1.3.4  Environmental risk factors

You have learned in previous Modules that infectious agents play a part in the transmission of disease. Infectious agents are pathogenic (disease-causing) bacteria, viruses, fungi, protozoa and parasites. To cause a disease, they must be introduced into our bodies in sufficient quantities. The environmental conditions and practices that facilitate the carrying of such infectious agents into our bodies are termed environmental risk factors. A good example is drinking water, which can be contaminated by human faecal matter that contains these infectious agents. When this water is consumed, we are likely to get diarrhoeal diseases.

There are other ways that infectious agents can get into our bodies; for example, the air we breathe can be contaminated by droplets that come out of a patient’s lungs when they breathe or cough. TB and pneumonia are droplet-related infections that are transmitted in this way. There are also diseases and conditions that are not caused by pathogenic organisms, but are caused by other environmental risk factors, which may be due to chemicals or physical hazards such as noise. Major environmental risks and examples of the diseases and conditions that are related to these risks are indicated in Table 1.3. Further descriptions of these diseases can be found in the Communicable Diseases and Non-Communicable Diseases, Emergency Care and Mental Health Modules.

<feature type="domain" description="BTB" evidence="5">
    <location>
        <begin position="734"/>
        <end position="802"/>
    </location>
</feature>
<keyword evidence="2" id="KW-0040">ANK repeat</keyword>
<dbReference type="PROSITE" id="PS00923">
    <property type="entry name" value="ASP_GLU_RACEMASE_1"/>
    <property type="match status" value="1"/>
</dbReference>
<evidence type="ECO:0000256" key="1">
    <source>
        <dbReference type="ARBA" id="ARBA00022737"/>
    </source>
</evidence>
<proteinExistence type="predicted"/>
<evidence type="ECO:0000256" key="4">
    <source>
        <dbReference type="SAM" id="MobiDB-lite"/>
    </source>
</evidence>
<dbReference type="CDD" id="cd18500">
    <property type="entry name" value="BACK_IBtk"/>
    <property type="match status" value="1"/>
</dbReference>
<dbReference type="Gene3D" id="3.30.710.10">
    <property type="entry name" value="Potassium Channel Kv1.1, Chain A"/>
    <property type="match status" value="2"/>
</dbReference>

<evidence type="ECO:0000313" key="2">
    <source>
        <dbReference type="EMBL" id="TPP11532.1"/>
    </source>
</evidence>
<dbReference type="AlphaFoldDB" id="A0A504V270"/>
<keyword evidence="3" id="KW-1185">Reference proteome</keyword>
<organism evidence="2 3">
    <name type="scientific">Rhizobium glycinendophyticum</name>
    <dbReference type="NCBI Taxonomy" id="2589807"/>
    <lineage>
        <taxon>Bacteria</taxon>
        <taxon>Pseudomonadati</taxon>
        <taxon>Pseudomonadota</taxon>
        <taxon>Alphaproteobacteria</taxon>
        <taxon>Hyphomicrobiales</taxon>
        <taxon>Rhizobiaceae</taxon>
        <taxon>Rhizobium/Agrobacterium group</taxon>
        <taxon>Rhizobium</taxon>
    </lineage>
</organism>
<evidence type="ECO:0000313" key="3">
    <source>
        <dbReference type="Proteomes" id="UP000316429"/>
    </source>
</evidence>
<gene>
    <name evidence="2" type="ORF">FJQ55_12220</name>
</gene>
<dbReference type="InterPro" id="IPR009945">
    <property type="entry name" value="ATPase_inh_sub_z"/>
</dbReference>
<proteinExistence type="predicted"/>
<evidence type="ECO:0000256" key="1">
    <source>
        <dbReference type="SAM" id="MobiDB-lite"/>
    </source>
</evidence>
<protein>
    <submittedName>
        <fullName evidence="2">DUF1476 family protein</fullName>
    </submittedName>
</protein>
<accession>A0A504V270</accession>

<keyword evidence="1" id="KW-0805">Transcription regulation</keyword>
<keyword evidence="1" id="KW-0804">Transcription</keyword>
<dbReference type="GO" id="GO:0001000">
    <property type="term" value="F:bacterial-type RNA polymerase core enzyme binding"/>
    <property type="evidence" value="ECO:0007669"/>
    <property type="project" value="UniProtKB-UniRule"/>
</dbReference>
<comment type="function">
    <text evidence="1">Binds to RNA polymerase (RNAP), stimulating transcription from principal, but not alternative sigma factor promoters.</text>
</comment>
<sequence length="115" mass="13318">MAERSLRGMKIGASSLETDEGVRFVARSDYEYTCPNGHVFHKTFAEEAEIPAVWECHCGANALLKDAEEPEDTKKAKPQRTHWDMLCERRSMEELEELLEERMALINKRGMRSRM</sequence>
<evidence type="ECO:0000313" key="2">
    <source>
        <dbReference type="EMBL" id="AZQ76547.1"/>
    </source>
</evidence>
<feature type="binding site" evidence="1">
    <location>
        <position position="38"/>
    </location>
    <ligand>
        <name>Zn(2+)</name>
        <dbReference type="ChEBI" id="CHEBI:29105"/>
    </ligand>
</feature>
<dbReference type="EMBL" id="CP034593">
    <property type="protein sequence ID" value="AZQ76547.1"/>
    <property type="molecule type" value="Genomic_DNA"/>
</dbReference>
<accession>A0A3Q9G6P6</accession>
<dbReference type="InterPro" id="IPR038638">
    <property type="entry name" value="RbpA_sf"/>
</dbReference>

Table 1.3  Major environmental risk factors with related diseases and conditions.
Environmental risk factorsRelated diseases and conditions
Contaminated water, lack of latrines, poor hand washing, inappropriate solid waste management, open defecation, vector infestationDiarrhoeal diseases, trachoma, schistosomiasis, ascariasis, trichuriasis, hookworm, typhoid fever, relapsing fever
Indoor air pollutionChronic obstructive pulmonary disease, lower respiratory infections, lung cancer
Outdoor/ambient air pollutionRespiratory infections, cardiovascular diseases, lung cancer
General environmental hazards (climate, mosquitoes, nutrition)Diarrhoeal diseases, malnutrition, malaria and other vector-borne diseases; heat exhaustion
Environmental hazards in workplaces (excess noise, heat, dust, chemicals)Injuries, hearing loss, cancer, asthma, back pain, chronic obstructive pulmonary disease

1.3.3  Environmental intervention models

1.4  Human interaction with the environment